1510s, "to set something in the sun," from sun (n.). Intransitive meaning "expose oneself to the sun" is recorded from c. 1600. Sun-bathing is attested from c. 1600.
c. 1400 of a tool, c. 1600 of a person, agent noun from block (v.1). The U.S. football sense is from 1914.
Old English sunne "the sun," from Proto-Germanic *sunno (source also of Old Norse, Old Saxon, Old High German sunna, Middle Dutch sonne, Dutch zon, German Sonne, Gothic sunno "the sun"), from PIE *s(u)wen-, alternative form of root *sawel- "the sun."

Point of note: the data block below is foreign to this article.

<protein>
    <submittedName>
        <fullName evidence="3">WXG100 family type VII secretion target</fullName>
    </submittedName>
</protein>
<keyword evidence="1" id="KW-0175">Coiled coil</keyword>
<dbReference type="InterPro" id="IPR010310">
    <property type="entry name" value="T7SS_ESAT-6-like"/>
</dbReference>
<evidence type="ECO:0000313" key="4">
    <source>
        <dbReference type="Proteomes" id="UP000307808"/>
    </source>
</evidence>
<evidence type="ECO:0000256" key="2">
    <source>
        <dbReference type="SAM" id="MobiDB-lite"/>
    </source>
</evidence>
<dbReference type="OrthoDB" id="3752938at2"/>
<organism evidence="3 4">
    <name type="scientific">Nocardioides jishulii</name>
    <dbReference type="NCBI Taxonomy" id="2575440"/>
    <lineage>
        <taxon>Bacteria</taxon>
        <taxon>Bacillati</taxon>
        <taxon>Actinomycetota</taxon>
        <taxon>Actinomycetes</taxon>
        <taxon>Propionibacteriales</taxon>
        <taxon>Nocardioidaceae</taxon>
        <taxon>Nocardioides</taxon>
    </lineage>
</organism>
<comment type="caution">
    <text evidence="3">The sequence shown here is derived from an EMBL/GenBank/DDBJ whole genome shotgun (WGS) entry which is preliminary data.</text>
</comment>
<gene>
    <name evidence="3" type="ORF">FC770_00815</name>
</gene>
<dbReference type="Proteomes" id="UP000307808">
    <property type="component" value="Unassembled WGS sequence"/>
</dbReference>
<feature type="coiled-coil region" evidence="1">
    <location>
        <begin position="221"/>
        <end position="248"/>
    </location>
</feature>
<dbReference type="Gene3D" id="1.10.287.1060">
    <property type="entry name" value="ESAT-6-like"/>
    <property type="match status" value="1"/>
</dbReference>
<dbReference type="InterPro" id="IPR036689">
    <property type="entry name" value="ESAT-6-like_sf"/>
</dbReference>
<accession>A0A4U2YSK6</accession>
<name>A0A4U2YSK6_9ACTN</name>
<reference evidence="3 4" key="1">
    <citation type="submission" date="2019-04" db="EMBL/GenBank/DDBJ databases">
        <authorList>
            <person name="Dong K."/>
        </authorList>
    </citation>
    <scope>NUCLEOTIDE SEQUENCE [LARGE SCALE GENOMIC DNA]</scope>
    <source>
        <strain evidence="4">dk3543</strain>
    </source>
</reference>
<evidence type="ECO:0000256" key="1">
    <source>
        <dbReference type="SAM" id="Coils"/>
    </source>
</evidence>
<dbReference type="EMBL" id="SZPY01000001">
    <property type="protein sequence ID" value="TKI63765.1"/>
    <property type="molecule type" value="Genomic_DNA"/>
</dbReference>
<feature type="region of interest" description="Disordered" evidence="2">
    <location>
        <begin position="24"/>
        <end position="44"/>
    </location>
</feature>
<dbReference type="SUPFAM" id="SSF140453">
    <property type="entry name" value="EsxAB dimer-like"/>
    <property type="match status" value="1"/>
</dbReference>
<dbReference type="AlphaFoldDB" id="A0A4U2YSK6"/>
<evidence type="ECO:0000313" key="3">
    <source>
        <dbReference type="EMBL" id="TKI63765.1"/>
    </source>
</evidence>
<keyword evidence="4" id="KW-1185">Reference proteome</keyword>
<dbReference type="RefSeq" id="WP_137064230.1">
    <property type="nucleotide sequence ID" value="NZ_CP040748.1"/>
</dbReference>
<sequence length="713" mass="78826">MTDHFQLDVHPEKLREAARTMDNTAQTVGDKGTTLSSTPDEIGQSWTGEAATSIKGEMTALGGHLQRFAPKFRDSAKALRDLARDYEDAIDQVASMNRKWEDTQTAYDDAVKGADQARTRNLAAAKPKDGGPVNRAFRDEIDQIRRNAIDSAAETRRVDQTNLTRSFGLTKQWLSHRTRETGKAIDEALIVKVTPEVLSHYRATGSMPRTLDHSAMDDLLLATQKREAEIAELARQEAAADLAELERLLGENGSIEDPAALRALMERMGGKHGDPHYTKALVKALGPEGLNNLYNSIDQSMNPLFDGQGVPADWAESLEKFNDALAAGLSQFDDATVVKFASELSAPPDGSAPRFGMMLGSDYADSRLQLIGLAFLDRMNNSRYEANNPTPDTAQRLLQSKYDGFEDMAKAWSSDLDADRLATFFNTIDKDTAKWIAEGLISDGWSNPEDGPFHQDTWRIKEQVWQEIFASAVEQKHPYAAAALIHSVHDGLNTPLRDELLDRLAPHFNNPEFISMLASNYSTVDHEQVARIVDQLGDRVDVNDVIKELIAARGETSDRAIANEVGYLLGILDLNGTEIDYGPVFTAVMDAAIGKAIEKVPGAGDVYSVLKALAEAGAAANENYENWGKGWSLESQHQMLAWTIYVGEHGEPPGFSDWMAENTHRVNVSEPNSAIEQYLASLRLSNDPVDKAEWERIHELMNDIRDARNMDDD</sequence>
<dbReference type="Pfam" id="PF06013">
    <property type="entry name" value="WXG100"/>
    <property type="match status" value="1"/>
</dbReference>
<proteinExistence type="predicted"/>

Old English sunne was feminine (as generally in Germanic), and the fem. pronoun was used in English until 16c.; since then masc. has prevailed. The empire on which the sun never sets (1630) originally was the Spanish, later the British. To have one's place in the sun (1680s) is from Pascal's "Pensées"; the German imperial foreign policy sense (1897) is from a speech by von Bülow.